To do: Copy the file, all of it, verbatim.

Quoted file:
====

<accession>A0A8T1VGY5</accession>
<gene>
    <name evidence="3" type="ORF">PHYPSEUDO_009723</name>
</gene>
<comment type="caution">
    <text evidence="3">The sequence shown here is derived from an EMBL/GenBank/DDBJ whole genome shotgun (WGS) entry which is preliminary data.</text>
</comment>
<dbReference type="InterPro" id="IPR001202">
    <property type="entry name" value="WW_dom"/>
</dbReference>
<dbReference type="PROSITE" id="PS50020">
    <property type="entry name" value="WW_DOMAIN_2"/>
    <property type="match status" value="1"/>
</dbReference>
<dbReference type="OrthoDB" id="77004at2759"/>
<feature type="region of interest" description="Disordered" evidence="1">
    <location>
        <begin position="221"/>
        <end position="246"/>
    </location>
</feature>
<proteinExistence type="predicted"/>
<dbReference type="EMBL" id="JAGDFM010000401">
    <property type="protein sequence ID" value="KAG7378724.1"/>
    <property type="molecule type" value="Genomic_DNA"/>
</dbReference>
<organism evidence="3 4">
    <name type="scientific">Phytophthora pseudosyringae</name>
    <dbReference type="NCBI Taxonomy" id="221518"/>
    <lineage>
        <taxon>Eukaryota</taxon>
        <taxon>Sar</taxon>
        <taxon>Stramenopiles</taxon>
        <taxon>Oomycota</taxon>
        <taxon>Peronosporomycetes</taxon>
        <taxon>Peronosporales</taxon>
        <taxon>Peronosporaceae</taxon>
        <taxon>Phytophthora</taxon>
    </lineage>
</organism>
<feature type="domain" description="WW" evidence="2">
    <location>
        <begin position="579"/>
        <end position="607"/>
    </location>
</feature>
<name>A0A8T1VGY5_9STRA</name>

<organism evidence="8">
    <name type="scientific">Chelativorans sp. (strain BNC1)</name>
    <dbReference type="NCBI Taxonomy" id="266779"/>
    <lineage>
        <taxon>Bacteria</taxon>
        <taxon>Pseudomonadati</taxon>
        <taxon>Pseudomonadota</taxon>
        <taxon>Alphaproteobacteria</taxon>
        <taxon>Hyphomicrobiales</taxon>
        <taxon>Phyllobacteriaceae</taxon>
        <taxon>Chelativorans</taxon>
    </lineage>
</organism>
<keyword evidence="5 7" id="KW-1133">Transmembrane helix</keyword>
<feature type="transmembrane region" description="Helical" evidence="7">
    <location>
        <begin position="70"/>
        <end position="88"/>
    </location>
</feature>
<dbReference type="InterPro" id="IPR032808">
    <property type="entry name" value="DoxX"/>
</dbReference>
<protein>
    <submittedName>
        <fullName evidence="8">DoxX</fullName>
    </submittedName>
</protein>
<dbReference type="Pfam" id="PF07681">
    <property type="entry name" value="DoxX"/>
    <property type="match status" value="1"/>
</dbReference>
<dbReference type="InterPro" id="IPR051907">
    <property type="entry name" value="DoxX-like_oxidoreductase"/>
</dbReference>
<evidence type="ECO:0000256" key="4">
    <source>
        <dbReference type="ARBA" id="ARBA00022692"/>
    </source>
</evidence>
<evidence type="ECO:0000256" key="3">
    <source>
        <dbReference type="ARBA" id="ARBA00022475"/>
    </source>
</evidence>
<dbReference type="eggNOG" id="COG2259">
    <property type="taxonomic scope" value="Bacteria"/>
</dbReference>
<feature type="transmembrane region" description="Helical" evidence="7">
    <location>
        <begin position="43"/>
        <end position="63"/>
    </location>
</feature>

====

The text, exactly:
<accession>A0A8T1VGY5</accession>
<gene>
    <name evidence="3" type="ORF">PHYPSEUDO_009723</name>
</gene>
<comment type="caution">
    <text evidence="3">The sequence shown here is derived from an EMBL/GenBank/DDBJ whole genome shotgun (WGS) entry which is preliminary data.</text>
</comment>
<dbReference type="InterPro" id="IPR001202">
    <property type="entry name" value="WW_dom"/>
</dbReference>
<dbReference type="PROSITE" id="PS50020">
    <property type="entry name" value="WW_DOMAIN_2"/>
    <property type="match status" value="1"/>
</dbReference>
<dbReference type="OrthoDB" id="77004at2759"/>
<feature type="region of interest" description="Disordered" evidence="1">
    <location>
        <begin position="221"/>
        <end position="246"/>
    </location>
</feature>
<proteinExistence type="predicted"/>
<dbReference type="EMBL" id="JAGDFM010000401">
    <property type="protein sequence ID" value="KAG7378724.1"/>
    <property type="molecule type" value="Genomic_DNA"/>
</dbReference>
<organism evidence="3 4">
    <name type="scientific">Phytophthora pseudosyringae</name>
    <dbReference type="NCBI Taxonomy" id="221518"/>
    <lineage>
        <taxon>Eukaryota</taxon>
        <taxon>Sar</taxon>
        <taxon>Stramenopiles</taxon>
        <taxon>Oomycota</taxon>
        <taxon>Peronosporomycetes</taxon>
        <taxon>Peronosporales</taxon>
        <taxon>Peronosporaceae</taxon>
        <taxon>Phytophthora</taxon>
    </lineage>
</organism>
<feature type="domain" description="WW" evidence="2">
    <location>
        <begin position="579"/>
        <end position="607"/>
    </location>
</feature>
<name>A0A8T1VGY5_9STRA</name>

<organism evidence="8">
    <name type="scientific">Chelativorans sp. (strain BNC1)</name>
    <dbReference type="NCBI Taxonomy" id="266779"/>
    <lineage>
        <taxon>Bacteria</taxon>
        <taxon>Pseudomonadati</taxon>
        <taxon>Pseudomonadota</taxon>
        <taxon>Alphaproteobacteria</taxon>
        <taxon>Hyphomicrobiales</taxon>
        <taxon>Phyllobacteriaceae</taxon>
        <taxon>Chelativorans</taxon>
    </lineage>
</organism>
<keyword evidence="5 7" id="KW-1133">Transmembrane helix</keyword>
<feature type="transmembrane region" description="Helical" evidence="7">
    <location>
        <begin position="70"/>
        <end position="88"/>
    </location>
</feature>
<dbReference type="InterPro" id="IPR032808">
    <property type="entry name" value="DoxX"/>
</dbReference>
<protein>
    <submittedName>
        <fullName evidence="8">DoxX</fullName>
    </submittedName>
</protein>
<dbReference type="Pfam" id="PF07681">
    <property type="entry name" value="DoxX"/>
    <property type="match status" value="1"/>
</dbReference>
<dbReference type="InterPro" id="IPR051907">
    <property type="entry name" value="DoxX-like_oxidoreductase"/>
</dbReference>
<evidence type="ECO:0000256" key="4">
    <source>
        <dbReference type="ARBA" id="ARBA00022692"/>
    </source>
</evidence>
<evidence type="ECO:0000256" key="3">
    <source>
        <dbReference type="ARBA" id="ARBA00022475"/>
    </source>
</evidence>
<dbReference type="eggNOG" id="COG2259">
    <property type="taxonomic scope" value="Bacteria"/>
</dbReference>
<feature type="transmembrane region" description="Helical" evidence="7">
    <location>
        <begin position="43"/>
        <end position="63"/>
    </location>
</feature>